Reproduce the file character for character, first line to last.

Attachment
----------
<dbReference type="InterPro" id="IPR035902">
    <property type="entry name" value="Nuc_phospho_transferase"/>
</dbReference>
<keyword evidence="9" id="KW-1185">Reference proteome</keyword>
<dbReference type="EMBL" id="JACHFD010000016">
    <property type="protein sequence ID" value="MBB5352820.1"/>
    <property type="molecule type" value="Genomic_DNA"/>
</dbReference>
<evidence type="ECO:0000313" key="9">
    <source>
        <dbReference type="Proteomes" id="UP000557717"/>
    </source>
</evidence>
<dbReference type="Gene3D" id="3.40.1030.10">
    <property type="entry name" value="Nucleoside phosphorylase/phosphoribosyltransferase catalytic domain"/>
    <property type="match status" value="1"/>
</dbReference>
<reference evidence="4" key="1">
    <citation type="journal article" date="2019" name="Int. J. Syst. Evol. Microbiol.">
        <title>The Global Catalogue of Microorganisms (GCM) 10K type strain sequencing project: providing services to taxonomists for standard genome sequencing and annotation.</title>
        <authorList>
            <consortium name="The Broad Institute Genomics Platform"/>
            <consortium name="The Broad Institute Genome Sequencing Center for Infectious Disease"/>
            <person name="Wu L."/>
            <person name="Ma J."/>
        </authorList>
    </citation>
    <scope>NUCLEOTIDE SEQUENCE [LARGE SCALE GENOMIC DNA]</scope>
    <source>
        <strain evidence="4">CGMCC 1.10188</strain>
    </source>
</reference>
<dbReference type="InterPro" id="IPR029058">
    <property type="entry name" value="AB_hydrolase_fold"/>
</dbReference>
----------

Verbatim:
<dbReference type="InterPro" id="IPR035902">
    <property type="entry name" value="Nuc_phospho_transferase"/>
</dbReference>
<keyword evidence="9" id="KW-1185">Reference proteome</keyword>
<dbReference type="EMBL" id="JACHFD010000016">
    <property type="protein sequence ID" value="MBB5352820.1"/>
    <property type="molecule type" value="Genomic_DNA"/>
</dbReference>
<evidence type="ECO:0000313" key="9">
    <source>
        <dbReference type="Proteomes" id="UP000557717"/>
    </source>
</evidence>
<dbReference type="Gene3D" id="3.40.1030.10">
    <property type="entry name" value="Nucleoside phosphorylase/phosphoribosyltransferase catalytic domain"/>
    <property type="match status" value="1"/>
</dbReference>
<reference evidence="4" key="1">
    <citation type="journal article" date="2019" name="Int. J. Syst. Evol. Microbiol.">
        <title>The Global Catalogue of Microorganisms (GCM) 10K type strain sequencing project: providing services to taxonomists for standard genome sequencing and annotation.</title>
        <authorList>
            <consortium name="The Broad Institute Genomics Platform"/>
            <consortium name="The Broad Institute Genome Sequencing Center for Infectious Disease"/>
            <person name="Wu L."/>
            <person name="Ma J."/>
        </authorList>
    </citation>
    <scope>NUCLEOTIDE SEQUENCE [LARGE SCALE GENOMIC DNA]</scope>
    <source>
        <strain evidence="4">CGMCC 1.10188</strain>
    </source>
</reference>
<dbReference type="InterPro" id="IPR029058">
    <property type="entry name" value="AB_hydrolase_fold"/>
</dbReference>